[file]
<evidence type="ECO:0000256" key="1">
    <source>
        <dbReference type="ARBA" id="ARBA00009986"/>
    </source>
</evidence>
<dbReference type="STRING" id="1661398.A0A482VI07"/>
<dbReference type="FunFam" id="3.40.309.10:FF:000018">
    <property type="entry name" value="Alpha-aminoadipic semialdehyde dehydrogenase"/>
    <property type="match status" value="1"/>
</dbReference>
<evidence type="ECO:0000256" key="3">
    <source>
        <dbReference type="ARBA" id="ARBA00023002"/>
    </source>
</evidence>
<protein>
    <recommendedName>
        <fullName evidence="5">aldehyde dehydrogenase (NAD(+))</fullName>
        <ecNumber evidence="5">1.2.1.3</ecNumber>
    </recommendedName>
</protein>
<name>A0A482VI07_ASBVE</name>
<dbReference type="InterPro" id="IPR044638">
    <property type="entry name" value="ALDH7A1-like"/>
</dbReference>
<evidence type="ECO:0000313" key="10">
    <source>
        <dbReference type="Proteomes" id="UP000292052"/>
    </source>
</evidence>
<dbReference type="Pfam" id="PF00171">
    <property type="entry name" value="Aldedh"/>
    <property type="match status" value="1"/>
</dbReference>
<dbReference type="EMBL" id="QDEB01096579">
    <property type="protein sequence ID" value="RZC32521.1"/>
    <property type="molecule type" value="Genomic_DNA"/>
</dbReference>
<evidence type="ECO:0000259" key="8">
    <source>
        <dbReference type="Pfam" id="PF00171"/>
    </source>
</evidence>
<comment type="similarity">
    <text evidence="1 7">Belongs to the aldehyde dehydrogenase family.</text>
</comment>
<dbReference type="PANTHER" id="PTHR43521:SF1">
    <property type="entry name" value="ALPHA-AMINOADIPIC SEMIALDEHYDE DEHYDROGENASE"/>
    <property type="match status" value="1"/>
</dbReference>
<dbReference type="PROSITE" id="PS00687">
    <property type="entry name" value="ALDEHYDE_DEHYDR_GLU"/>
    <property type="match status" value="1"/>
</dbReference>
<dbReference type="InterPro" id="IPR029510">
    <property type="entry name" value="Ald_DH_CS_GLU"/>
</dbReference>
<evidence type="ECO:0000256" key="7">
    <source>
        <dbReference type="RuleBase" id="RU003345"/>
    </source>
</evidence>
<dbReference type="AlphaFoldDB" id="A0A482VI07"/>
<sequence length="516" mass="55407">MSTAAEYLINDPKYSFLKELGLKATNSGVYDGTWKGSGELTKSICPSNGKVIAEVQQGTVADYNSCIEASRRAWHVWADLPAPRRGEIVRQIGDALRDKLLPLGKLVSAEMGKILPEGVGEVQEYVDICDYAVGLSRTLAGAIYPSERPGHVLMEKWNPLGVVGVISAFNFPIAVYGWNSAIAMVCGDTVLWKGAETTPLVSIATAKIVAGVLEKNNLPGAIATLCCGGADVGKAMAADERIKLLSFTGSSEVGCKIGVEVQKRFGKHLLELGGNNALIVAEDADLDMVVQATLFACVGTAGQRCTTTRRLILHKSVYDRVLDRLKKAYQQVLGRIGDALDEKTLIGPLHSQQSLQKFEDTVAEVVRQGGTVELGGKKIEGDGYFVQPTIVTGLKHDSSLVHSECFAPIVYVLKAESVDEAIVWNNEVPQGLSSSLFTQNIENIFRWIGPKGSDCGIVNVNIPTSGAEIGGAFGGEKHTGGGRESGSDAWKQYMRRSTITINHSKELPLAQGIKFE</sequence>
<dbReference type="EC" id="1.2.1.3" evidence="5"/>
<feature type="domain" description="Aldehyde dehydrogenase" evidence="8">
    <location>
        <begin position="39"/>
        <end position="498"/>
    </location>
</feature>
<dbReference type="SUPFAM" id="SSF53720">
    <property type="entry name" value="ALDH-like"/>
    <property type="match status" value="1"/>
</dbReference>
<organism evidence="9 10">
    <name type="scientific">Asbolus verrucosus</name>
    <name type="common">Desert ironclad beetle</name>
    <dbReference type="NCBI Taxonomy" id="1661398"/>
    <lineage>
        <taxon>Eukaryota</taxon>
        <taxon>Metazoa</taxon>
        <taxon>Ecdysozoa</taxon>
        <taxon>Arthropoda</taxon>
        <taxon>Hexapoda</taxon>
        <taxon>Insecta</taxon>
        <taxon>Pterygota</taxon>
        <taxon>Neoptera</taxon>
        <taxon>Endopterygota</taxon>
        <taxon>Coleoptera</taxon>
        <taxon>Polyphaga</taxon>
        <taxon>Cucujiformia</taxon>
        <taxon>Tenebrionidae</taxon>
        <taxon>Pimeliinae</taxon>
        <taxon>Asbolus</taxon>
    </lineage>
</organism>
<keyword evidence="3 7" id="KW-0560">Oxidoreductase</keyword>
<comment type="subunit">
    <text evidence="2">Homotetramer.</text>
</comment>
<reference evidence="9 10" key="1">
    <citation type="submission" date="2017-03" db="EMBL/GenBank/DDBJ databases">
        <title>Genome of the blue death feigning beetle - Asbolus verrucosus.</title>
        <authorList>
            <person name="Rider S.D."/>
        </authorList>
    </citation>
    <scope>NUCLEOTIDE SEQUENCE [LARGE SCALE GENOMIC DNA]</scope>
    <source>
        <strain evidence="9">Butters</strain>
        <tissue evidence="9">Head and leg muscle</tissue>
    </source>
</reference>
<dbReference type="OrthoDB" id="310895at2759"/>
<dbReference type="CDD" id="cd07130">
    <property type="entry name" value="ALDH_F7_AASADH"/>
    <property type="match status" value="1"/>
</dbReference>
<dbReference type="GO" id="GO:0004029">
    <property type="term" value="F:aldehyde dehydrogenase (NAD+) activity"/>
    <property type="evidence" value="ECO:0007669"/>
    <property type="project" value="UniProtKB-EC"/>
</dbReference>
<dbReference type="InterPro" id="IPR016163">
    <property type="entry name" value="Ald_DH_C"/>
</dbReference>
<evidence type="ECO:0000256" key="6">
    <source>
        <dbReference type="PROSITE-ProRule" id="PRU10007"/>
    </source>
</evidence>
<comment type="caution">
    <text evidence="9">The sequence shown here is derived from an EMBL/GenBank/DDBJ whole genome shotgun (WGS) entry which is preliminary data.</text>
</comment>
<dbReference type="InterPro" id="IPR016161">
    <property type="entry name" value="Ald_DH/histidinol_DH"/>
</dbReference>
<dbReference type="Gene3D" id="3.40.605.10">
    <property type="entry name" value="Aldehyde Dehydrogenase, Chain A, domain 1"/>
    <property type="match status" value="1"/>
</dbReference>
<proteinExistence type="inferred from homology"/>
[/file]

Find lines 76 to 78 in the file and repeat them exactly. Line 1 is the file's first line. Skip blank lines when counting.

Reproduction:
<organism evidence="9 10">
    <name type="scientific">Asbolus verrucosus</name>
    <name type="common">Desert ironclad beetle</name>